Business in brief: Spokane Airways files claims
Spokane Airways Monday filed damage claims for up to $14 million against the City of Spokane, Spokane County, and the Spokane International Airport board of directors for the improper condemnation of buildings it occupied at the airport.
A five-member panel of Washington Supreme Court justices last week declined to hear lower-court rulings in favor of Spokane Airways, which occupied six buildings razed in 2006 because they blocked control tower line-of-sight to the runway.
Spokane Airways said the airport had given assurances comparable structures would be made available at the same rates. The company remains in business.
Spokesmen for the airport, county and city said they could not comment because litigation is ongoing, or because officials have not had time to review the claim.
More competing for fewer jobs
Washington – The competition for jobs is intensifying as companies are reluctant to hire new workers, leaving millions of unemployed Americans chasing fewer job openings.
There were nearly 6.4 unemployed workers, on average, for each available job at the end of November, according to Labor Department data released Tuesday. That’s up from 6.1 in October and a record high.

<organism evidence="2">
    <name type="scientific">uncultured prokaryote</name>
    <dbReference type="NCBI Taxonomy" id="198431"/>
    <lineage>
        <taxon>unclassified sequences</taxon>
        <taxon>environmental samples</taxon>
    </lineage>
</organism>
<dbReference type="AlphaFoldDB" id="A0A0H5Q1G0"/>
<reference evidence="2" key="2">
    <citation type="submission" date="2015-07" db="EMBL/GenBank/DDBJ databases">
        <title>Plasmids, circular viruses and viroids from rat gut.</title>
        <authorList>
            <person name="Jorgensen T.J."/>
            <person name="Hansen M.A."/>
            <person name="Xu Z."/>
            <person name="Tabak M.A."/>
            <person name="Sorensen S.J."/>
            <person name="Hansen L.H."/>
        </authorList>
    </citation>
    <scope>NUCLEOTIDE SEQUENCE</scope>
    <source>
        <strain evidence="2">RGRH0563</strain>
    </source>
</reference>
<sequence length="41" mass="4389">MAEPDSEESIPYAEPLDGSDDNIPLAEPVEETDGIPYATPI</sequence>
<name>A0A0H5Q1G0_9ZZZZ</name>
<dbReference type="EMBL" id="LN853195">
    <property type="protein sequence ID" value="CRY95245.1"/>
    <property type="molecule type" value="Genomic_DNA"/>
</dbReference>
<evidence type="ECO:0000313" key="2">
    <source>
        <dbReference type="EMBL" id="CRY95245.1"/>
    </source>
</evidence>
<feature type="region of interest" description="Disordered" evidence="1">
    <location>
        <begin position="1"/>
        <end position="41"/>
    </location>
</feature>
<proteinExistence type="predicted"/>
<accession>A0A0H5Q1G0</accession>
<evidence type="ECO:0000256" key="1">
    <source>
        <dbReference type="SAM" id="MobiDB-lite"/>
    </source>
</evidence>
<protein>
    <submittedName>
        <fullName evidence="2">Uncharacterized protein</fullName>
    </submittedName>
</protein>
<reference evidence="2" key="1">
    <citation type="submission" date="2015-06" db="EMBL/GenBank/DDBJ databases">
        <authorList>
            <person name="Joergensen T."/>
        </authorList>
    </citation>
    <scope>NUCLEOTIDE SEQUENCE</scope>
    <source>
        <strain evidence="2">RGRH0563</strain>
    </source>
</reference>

There were 1.7 jobless people for each opening in December 2007, when the recession began.
Trade deficit up 9.7 percent
Washington – The U.S. trade deficit jumped to the highest level in 10 months as an improving U.S. economy pushed up demand for imports.
The Commerce Department reported Tuesday that the trade deficit jumped 9.7 percent to $36.4 billion in November.
Exports rose 0.9 percent, the seventh consecutive gain, as demand was up for American-made autos, farm products and industrial machinery. Imports, however, rose a much faster 2.6 percent.
China curbs high-risk loans
Beijing – While the rest of the world is trying to recover from recession, China is trying to slow its economy down.
Beijing took steps Tuesday to curb the kinds of high-risk loans that can create housing bubbles, as happened in the United States. It ordered banks to set aside more reserves, and its central bank raised interest rates on one-year bills.
The Chinese government acted after food prices edged up and news reports said bank lending skyrocketed in the first week of January.